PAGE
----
Laura: I think having someone who lost more than just pieces of media or social influence would have resulted in a more well-thought-out comic. People in a lot of demographics other than “white male” have had things upended by the revelations of #MeToo, and I think they would have brought a great deal more nuance to the table in a comic like this.
Kat: What pisses me off the most is the Junot Diaz panel, because Diaz targeted Latina—especially Afro-Latina—women, while at the same time was being positioned as some kind of culture hero for Latinxs in the US. Of course, there’s going to be a melancholy, gut-churning response from his fans, especially women of color, who felt seen or represented by what seemed to be a clear eyed examination of toxic machismo in his work. So, to create a black woman avatar being upset for this joke feels gross and also like a severe misunderstanding of what happened. The joke is that she’s ashamed to “show off” her first edition, but it’s not punchy enough to make it clear that she’s upset about losing her book world cred, rather than upset about losing what was an important voice for her life. To have two women of color in the comic contrasted against two dopey white guys is a real miss.
Corissa: I think maybe he’s trying to show representation here. But including women and a woman of color in this jab at people who don’t take sexual assault survivors’ stories seriously might be in poor taste. Thought he may not realize it, it comes off as extremely try-hard and offensive to the women who have come forward with their stories of serious assault. I think it’s also weird that he didn’t choose offensive white men like John Lasseter or Harvey Weinstein. As Kat said, it feels as if he is targeting minority populations and not in a good way. I think he really should have stayed away from this topic, or if he was going to do it should have drawn a bunch of whiny privileged American white men, because that is exactly the group of people pretending they’ve been hurt by the truth about their favorite celebrities.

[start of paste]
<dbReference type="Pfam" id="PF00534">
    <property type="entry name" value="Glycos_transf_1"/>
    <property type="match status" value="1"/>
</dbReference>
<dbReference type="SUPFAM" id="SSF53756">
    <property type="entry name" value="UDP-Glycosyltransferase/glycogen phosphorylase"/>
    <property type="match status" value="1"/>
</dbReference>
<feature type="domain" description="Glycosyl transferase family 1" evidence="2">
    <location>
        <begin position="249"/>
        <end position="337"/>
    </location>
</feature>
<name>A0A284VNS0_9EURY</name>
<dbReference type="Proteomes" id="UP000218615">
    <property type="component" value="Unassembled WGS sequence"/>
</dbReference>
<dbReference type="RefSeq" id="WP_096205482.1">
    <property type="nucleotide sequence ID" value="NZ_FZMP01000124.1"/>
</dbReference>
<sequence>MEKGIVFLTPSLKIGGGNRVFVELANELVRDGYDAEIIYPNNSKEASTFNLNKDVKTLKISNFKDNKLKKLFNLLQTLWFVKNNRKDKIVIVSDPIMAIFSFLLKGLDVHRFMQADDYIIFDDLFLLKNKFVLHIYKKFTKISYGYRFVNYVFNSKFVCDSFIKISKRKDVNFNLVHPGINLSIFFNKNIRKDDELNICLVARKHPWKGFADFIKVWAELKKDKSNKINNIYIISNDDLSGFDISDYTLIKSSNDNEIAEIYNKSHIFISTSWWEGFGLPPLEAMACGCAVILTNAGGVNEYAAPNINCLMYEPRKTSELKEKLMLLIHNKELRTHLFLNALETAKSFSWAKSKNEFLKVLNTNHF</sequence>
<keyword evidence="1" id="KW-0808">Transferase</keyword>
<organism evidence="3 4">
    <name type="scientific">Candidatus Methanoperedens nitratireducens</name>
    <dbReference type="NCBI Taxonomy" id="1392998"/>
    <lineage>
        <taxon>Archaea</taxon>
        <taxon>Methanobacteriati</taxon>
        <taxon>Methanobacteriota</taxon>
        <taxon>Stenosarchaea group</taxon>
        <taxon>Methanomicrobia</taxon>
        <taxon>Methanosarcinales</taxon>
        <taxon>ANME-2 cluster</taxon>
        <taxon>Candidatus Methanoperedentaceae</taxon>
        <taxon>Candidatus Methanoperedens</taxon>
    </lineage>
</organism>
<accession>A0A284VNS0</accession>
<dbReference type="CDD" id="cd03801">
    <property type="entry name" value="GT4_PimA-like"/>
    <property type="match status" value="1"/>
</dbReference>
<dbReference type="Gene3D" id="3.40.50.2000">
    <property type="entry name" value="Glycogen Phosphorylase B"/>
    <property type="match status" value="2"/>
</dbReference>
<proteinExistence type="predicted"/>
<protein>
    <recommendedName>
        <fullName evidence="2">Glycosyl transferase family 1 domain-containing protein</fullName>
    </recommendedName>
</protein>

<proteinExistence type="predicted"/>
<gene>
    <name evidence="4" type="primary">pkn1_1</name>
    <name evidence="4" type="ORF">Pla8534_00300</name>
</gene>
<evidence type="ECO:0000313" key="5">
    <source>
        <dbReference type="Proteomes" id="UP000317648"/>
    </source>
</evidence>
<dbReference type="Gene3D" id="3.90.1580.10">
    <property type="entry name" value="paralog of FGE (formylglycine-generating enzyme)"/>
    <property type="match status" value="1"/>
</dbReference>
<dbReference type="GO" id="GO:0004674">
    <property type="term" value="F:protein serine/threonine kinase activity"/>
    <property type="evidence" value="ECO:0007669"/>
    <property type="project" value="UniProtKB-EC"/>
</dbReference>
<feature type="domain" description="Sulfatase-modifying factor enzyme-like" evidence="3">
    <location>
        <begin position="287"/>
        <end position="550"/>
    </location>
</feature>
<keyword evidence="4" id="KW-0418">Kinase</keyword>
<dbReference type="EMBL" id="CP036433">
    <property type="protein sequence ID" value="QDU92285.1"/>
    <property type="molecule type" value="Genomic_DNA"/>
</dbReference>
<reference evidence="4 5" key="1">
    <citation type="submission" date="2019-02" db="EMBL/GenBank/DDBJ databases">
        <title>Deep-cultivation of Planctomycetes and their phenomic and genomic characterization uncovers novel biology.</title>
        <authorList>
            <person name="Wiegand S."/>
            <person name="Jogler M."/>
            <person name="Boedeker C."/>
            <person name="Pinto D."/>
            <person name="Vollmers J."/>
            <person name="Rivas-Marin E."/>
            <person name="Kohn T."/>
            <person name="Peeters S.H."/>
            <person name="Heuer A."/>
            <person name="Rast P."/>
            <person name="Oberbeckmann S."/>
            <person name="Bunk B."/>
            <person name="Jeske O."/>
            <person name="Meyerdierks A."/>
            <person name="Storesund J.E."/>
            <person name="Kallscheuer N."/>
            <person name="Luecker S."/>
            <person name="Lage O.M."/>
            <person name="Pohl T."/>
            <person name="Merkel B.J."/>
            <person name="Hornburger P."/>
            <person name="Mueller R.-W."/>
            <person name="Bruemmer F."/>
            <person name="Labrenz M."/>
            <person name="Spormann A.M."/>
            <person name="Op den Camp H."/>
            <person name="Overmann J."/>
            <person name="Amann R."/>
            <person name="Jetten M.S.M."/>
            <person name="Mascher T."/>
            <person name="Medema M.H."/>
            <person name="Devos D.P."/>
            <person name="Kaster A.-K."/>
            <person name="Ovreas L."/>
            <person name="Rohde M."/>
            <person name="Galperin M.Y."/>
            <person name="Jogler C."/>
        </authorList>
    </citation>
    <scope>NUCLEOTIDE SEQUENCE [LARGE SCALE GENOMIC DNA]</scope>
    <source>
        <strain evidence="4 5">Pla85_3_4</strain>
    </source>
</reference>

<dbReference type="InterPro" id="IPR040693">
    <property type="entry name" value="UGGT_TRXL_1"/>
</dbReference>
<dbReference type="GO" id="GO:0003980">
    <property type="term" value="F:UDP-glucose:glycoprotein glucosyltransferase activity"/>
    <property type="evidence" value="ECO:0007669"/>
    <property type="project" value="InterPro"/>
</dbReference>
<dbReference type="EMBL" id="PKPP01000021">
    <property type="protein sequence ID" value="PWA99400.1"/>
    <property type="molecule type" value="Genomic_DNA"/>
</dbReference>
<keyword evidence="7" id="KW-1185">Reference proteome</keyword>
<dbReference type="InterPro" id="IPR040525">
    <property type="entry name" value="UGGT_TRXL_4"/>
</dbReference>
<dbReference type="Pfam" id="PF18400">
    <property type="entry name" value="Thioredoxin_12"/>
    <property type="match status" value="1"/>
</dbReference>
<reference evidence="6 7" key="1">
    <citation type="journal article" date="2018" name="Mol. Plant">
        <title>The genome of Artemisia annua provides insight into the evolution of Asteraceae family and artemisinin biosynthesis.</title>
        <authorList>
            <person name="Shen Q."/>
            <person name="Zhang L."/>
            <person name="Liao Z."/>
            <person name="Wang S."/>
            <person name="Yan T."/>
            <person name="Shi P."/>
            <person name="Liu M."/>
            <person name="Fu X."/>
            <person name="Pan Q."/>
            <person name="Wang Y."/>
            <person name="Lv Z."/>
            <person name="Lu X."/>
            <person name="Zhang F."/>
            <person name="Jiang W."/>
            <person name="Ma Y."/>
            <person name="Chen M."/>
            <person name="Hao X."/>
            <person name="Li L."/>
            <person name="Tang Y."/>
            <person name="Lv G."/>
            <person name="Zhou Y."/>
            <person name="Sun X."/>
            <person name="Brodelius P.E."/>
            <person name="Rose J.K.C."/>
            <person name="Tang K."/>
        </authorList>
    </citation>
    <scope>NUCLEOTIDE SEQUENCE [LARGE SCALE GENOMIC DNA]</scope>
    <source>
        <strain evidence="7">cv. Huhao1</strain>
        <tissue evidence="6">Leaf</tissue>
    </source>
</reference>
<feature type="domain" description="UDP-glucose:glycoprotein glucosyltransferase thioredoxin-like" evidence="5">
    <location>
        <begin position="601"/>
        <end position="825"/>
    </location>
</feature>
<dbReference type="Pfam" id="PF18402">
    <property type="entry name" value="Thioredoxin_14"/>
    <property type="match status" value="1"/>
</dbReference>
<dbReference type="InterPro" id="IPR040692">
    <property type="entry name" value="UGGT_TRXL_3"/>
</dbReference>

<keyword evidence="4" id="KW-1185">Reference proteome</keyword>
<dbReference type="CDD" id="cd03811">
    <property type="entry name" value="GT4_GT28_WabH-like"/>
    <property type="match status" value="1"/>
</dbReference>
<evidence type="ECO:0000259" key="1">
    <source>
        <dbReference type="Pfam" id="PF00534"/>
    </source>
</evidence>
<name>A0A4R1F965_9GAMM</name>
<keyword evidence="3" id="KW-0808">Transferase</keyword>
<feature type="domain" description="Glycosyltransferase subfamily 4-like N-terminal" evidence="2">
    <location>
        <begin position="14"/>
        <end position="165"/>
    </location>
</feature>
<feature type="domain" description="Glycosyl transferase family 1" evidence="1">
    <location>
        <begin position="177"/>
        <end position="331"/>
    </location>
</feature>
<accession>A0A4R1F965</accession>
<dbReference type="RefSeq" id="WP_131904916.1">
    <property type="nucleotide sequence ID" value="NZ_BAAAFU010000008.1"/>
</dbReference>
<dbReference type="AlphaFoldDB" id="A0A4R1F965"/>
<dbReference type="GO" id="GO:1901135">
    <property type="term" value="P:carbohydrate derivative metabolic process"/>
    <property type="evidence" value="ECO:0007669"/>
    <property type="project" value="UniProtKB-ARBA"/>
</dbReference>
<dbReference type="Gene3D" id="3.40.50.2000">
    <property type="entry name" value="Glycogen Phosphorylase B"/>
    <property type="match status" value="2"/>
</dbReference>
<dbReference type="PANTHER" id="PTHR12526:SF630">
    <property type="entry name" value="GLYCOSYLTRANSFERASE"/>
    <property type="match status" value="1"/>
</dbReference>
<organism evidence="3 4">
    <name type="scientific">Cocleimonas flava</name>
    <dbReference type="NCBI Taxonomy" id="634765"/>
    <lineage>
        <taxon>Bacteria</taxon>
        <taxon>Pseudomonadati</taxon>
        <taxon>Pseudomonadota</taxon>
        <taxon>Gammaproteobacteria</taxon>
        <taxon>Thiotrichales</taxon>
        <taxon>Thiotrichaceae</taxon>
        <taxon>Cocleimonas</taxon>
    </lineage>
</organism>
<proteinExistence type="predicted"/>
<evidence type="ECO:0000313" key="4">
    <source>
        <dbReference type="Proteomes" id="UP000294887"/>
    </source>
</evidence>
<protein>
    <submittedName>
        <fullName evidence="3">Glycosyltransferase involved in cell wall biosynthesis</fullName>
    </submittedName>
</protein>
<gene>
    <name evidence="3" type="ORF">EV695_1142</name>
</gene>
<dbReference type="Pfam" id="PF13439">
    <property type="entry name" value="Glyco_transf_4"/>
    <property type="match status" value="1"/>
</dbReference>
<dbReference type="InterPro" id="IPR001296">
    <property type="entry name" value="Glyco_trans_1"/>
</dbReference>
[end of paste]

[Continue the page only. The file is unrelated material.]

The Nib focuses a lot on four panel strips. Have you found these to be effective in the past when covering heavy topics? Let’s talk about that as part of their “house style.”
Kat: I usually appreciate their topical roundups. Getting several cartoonists to create four panel responses to prompts usually results in diverse takes, as well as gives multiple creators space (and $$$), so I think one problem with this is that it’s on its own with no context from other POVs.
Zora: I totally agree! I love the chance to see a bunch of different viewpoints in easily-digestible chunks, but the beauty of the roundups is in their many contributors. A single four panel comic can’t necessarily convey a lot of nuance, but a series of them looking at a topic from different angles certainly can. In this case, though, with only one strip from one cartoonist? It just doesn’t work.
Laura: What you both said. These four panels just don’t lend themselves to this topic all in their own. I think there is a lot to explore within the concept of “The Lives Ruined by the #MeToo Movement,” but four panels by a single person isn’t enough to do it justice.
Corissa: I do generally enjoy that about The Nib, but in this case I don’t think this did a good job of packing the punch that it could have. I’ve seen some longer pieces out there, and this kind of topic definitely deserves more than four panels, even if you think it’s a timely “joke” topic. The women who have come forward with their #MeToo stories deserve a lot more respect than a four panel cartoon strip written tongue-in-cheek for money.